There’s a Facebook group called Iodine Workshop, and we have a lot of women on there who have posted pictures of their iodine babies, because they started taking iodine either before they conceived, or as soon as they conceived and while they were nursing. And they show the pictures of them and the kids are real bright and smart. So, that’s one of the, you know, most important things I think that your listeners could hear about is how important it is for conception.
Dr. Hedberg: Yeah. I did have a case, I think it was about 12 years ago, a woman that came to see me with infertility and that was really the only intervention we did because she was severely deficient in iodine. And, after supplementing with iodine for, I think it was pretty quick, like six to eight weeks, she became pregnant and delivered the baby full term. So, definitely a strong connection there.
Lynne: That’s very exciting. Yeah. We’ve had people that were on the verge the next month they were going to go to the fertility clinic and try with in vitro or whatever procedure they were going to try, and they got pregnant before the appointment. So, it really is rewarding to see this kind of thing. Now, with pregnant women, if you just happened to be pregnant now, Dr Flushes recommends not taking more than 12.5 milligrams of either Lugol’s iodine or one of the tablet forms, Iodoral because you don’t want… If you get any detox, you don’t want the baby to experience any of the detoxification.
Dr. Hedberg: So, the form of iodine, I think a lot of people are confused about this. They will take, because there’s mainly two forms, the potassium iodide and then iodine, so Lugol’s Solution has both of those. And is that the form that you’re taking? One that has both iodide and iodine?
Lynne: Yes. Lugol’s isn’t a brand. It’s a formulation that was, you know, it was in the 1800s that Dr. Lugol invented it, mostly at that time for lung disease in Europe. But, his formulation, which is iodine and iodide which is the one we get the most success with. There are a few other mongrel iodines out there that are basically too weak. They have a kind of feel-good effect, but they’re really too weak to, in my experience, to get any meaningful results long term.
Dr. Hedberg: Well, this has been really excellent, Lynne. Is there anything else you can think of or anything else you’d like the listeners to know about iodine?
Lynne: Well, I just want people to know that there was a reason iodine was, sort of, stolen from us, and this was not a conspiracy theory because the history bears this out. And if you can’t get it from vegetables or seaweed, that’s clean anymore. So, the best thing to do is to… Ideally we should be able to get it like our grandparents got it, but that’s just not where we are now, we’re just in a post-poisoning world or a post-environmental-toxin world, and we just have to adjust to that situation.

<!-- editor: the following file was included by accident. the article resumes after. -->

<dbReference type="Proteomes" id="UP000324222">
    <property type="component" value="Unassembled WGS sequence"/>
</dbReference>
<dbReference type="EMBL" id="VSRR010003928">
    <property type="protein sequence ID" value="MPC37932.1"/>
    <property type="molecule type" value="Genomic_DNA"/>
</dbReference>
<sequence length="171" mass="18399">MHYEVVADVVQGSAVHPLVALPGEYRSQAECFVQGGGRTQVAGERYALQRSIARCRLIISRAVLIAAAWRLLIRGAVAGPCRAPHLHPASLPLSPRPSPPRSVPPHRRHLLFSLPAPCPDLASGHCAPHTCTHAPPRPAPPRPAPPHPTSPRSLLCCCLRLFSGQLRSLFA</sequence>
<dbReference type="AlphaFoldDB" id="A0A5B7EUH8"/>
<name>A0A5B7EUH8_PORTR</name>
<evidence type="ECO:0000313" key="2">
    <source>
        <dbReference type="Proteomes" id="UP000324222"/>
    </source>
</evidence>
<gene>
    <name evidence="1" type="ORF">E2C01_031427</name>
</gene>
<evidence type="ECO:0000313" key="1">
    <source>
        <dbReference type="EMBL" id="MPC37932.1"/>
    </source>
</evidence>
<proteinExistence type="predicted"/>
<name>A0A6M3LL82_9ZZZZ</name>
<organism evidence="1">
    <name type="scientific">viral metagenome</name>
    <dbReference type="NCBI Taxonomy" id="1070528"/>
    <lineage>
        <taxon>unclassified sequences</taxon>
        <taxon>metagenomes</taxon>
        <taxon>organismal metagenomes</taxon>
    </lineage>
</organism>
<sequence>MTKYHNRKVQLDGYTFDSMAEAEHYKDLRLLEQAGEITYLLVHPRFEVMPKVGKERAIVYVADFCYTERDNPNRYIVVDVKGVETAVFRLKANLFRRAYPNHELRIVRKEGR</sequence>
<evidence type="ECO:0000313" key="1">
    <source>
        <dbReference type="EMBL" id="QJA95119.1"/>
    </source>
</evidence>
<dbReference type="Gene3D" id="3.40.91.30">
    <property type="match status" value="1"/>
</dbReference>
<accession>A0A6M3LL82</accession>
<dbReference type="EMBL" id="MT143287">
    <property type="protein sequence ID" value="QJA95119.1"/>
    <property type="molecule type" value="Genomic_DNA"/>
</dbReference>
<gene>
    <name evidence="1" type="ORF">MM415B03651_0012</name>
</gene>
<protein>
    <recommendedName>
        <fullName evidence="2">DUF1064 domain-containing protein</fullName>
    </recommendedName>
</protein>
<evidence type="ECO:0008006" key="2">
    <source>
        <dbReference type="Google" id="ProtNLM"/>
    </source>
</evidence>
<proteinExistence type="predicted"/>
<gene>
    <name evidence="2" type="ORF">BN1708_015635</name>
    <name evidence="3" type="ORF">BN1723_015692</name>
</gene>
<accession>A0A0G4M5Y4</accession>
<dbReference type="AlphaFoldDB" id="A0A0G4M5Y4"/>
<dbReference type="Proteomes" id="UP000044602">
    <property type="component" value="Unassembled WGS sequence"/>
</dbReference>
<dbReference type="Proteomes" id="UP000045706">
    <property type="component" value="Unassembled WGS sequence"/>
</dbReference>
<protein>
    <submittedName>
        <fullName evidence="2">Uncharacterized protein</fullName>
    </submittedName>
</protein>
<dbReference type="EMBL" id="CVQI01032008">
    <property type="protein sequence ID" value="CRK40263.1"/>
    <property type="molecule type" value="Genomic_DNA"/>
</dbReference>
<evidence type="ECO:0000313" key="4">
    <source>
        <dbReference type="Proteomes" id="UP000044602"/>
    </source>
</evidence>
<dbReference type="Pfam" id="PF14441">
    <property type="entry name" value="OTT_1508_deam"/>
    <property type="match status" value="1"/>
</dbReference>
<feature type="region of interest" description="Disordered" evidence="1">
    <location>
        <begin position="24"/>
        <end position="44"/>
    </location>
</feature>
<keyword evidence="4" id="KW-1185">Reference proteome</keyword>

But I have seen miracles like from the smallest to the largest from people getting their hearing back, to people getting rid of rashes that they’ve had for, you know, years. So, but mostly it’s endocrine things, and thyroid things, which is, you know, the engine of the body. So, that really affects everything.
Dr. Hedberg: So, your book is “What You Don’t Know About Iodine Can Wreck Your Life” and it’s available on Amazon, correct?
Lynne: Yes. The full title is “The Iodine Crisis.” The subtitle is “What You Don’t Know About Iodine Can Wreck Your Life.” You can get it on iodine… iodine. On Amazon or any other bookstore chain.
Dr. Hedberg: So they can get “The Iodine Crisis” on Amazon. And what is your website and where else can people find you? You mentioned the Facebook group.
Lynne: Yes. The Facebook group is Iodine Workshop and that’s a very scientificevidence-based group. My website is lynnefarrow.net. So, people can visit me or contact me or whatever they want to do. I do respond to emails like obviously I don’t practice medicine. I’m not a licensed professional, so don’t call me, and don’t email me and ask for advice, but I can direct people to literature, or positions, or resources.
Dr. Hedberg: Excellent. This has been really great. Thanks for coming on, Lynne. I appreciate it.
Lynne: Well, I appreciate the invitation, Dr. Hedberg and I’m an admirer of your work, so this is very synergistic. I hope we can get even more iodine information out there, especially the vitamin D connection and now you’re interested in iron. So that would be good to explore.
Dr. Hedberg: Yes. Yes. I will be delving into iodine more over the next few months. So, I’ll be releasing some more information on that. So, to all the listeners, go to drhedberg.com. And I’ll be posting a transcript of this there, as well as links to Lynne’s book, and her website, and the Facebook group. So, take care everyone. Thanks for tuning in and I will talk to you next time.